Study: Drought to Cost California $2.2 Billion

By the Numbers: $2.2 billion

California’s persistent drought is turning into a money-suck of historic proportions. The dry scourge will end up costing the state $2.2 billion and more than 17,000 jobs, according to a new study from the University of California, Davis.

Experts say consumers will be spared for the most part, which may be a bad thing since it deceptively downplays the effects of what the study deems the “greatest water loss ever seen in California agriculture.”

Even as protracted dry years in 2015 and beyond are expected to cost Central Valley farmers $1 billion a year, urban dwellers with mostly sufficient supplies will likely buy water from agricultural areas.

Unfortunately, experts say, the shortfall could have been lessened if the state had built more reservoirs or farmers had more accurately accounted for their groundwater levels.

Inadequate monitoring has made it tough to track how much water lies beneath the surface, which makes tapping it like writing checks without ever balancing the checkbook.

Jennifer Wadsworth is a staff writer for San Jose Inside and Metro Newspaper. Email tips to [email protected] or follow her on Twitter at @jennwadsworth.

7 Comments

  1. If we can build a canal from Northern California to Southern, why can’t we build one from Washington to Northern California? Just seems like an easier, cheaper solution than these 10 year panic droughts.

    • > If we can build a canal from Northern California to Southern, why can’t we build one from Washington to Northern California?

      RIGHT ON! YOU DA MAN!

      The Romans knew how to build aqueducts 2,000 years ago. They probably learned how to do it from the Egyptians who did it 4,000 years ago.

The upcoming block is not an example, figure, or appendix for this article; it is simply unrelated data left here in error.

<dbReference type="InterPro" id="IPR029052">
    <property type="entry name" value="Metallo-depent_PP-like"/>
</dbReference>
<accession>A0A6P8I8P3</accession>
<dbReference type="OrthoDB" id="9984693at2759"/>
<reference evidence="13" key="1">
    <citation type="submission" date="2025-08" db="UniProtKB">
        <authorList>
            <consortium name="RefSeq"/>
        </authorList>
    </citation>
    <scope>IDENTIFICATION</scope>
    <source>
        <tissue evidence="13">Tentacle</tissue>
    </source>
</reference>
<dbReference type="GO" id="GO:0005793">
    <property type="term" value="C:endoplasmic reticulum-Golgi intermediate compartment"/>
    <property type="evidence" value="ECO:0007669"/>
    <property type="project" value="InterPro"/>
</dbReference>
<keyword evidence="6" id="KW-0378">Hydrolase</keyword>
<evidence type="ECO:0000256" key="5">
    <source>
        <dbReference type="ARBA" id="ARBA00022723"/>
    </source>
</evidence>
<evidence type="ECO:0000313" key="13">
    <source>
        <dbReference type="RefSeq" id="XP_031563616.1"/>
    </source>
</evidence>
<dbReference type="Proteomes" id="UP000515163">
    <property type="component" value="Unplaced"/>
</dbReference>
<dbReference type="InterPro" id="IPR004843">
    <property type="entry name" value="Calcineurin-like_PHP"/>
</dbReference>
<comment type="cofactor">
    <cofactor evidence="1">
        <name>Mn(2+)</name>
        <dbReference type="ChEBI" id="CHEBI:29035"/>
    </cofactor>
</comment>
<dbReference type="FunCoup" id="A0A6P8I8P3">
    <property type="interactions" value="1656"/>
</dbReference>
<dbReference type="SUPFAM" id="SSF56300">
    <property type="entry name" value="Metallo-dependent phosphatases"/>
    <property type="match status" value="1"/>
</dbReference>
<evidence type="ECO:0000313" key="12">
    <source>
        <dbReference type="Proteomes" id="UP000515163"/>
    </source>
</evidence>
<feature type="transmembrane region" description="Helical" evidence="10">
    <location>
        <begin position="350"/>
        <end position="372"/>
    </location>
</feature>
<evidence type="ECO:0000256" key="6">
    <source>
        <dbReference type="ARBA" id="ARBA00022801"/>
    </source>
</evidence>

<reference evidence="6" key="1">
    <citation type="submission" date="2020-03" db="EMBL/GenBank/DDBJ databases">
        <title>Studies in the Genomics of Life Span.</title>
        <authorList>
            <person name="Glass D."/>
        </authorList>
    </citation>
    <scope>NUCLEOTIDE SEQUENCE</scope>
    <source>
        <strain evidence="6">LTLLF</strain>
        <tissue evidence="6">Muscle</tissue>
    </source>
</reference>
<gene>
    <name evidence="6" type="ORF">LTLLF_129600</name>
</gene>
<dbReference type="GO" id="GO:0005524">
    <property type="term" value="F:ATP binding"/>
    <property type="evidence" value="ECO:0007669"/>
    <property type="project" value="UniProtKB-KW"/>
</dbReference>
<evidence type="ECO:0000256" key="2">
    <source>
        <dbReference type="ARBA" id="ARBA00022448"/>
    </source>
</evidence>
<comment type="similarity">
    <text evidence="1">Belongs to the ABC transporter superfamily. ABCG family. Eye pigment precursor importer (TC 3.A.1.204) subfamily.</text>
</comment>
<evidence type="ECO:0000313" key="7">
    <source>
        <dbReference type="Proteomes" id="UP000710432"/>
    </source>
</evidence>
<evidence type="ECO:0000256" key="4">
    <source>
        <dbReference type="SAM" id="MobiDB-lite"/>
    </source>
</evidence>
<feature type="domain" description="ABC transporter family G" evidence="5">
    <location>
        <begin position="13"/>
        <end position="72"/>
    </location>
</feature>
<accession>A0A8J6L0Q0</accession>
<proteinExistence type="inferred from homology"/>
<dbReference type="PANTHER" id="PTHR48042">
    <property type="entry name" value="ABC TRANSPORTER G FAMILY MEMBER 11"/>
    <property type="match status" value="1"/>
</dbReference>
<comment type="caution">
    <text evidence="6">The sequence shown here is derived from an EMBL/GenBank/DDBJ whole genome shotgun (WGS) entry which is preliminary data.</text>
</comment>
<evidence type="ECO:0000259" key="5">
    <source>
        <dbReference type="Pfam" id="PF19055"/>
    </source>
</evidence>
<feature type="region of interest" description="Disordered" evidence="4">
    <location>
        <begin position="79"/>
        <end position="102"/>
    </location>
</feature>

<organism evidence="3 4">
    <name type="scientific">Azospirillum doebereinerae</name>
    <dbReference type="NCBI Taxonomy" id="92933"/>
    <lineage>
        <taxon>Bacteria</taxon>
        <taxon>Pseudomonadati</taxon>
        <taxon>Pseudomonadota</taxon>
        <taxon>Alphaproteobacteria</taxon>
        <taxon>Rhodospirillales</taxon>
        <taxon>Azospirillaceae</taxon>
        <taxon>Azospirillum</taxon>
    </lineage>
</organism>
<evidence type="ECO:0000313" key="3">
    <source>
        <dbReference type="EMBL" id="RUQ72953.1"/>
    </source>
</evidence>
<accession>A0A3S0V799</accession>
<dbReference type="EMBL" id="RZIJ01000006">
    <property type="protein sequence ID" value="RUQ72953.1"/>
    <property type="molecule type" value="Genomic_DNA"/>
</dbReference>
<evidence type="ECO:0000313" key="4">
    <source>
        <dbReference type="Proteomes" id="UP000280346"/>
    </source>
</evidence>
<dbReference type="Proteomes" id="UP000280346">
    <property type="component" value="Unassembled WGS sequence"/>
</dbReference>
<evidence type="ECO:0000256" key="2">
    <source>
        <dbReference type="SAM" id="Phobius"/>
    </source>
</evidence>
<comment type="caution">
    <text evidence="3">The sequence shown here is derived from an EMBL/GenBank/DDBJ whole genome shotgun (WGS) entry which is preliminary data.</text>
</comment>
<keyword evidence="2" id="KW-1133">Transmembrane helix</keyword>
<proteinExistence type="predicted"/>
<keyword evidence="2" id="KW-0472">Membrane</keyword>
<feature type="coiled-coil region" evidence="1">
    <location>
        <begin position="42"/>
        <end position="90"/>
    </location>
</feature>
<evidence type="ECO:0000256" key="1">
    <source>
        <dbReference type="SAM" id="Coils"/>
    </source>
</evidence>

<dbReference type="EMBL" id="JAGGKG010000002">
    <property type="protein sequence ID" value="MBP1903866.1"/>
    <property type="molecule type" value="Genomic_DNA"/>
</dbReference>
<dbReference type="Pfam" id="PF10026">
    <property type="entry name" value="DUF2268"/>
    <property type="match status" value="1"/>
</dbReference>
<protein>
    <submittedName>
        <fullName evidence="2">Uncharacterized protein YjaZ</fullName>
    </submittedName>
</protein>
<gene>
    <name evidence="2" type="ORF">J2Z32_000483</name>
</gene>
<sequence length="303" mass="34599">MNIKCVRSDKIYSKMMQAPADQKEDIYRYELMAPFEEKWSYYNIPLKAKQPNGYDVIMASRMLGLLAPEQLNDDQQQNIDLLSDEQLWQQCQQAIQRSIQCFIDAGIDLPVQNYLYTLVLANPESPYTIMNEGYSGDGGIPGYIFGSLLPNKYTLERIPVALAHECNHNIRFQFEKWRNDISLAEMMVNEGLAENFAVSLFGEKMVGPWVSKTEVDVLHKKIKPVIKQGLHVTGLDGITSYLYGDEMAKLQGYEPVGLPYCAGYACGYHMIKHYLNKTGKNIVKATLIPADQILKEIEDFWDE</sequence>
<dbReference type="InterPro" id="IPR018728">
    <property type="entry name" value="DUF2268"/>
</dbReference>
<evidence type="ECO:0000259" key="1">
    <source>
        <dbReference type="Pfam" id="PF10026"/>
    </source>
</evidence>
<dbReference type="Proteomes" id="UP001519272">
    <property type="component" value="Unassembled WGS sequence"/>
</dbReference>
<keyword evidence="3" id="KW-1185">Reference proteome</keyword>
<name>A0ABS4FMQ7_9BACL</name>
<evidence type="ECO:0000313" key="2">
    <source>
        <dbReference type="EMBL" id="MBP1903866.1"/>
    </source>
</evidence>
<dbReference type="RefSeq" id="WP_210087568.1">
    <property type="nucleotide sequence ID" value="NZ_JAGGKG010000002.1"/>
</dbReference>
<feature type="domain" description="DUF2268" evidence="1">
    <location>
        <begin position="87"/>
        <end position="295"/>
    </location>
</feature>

California could be the food basket for the PLANET if it would irrigate the central valley and develop agriculture to its full potential.

      The reason this DOESN’T happen probably has a lot to do with the environmental fantasies of a bunch of white trust fund children who sip free trade coffee and dream utopian dreams at the Sierra Club headquarters in urban San Francisco.

      Tim Draper’s ballot initiative to divide California into six states makes enormous sense. Greater California will have a total of twelve senators, and the octagenarian Feinstein and septuagenarian Boxer can spend a lot more quality time with the snotty kids on Market Street, while the other five sixths of California frees itself from the heavy boot of the regulatory state and gets about the humanitarian business of providing cheap food and energy to the rest of the world.

      There is PLENTY of fresh water on the planet. It is only politicians and their harnessed bureaucrats that are making it a scarce resource.

      • California could be the food basket for the PLANET if it would irrigate the central valley and develop agriculture to its full potential.

        Sadly we used to be the food basket for most of the country (see valley of hearts delights) but the problem is the same climate that plants are happy in, people are happy in as well.

  2. Now is the time to pass PERMANENT legislation banning the growing such high-water-use/low economic value crops like rice and cotton in California.

    Also, serving water in restaurants should be only upon request, PERMANENTLY.

    Angelenos who hose down their driveways should face a $500.00 first offense fine…PERMANENTLY.

    California is a semi arid desert environment. People too ignroant or too lazy to conserve should be required to pay heavily for their ignorance and laziness. There’s nothing like a heavy fine to change behavior.

    • Bemused- growing marijuana takes more water than just about any other crop. As you are an advocate of growing, perhaps growers can take some of the profit and contribute to a long term water solution.

  3. > Angelenos who hose down their driveways should face a $500.00 first offense fine…PERMANENTLY…

    I’ll compromise with you.

    If every person in California who voted for a PROGRESSIVE candidate for anything would cut their water usage by 20 percent, there would be enough water and NO drought crisis.

    I see it as a WIN-WIN progressives get to make a symbolic gesture which allows them to feel good about themselves; everyone else gets enough water and can continue living normal lives with life, liberty, and the pursuit of happiness.

  4. While politicians are yammering about water conservation they could make some emergency amendments to the CA code (Chap 16) which allows for the use of laundry-to-landscape (greywater) but the same code forbids the use of bathwater-to-landscape for water re-use, a good conservation measure. One must ask themselves what is better for those rose bushes – laundry or bath water? Ask your water provider for an explanation when their “Water Police” show up at your door.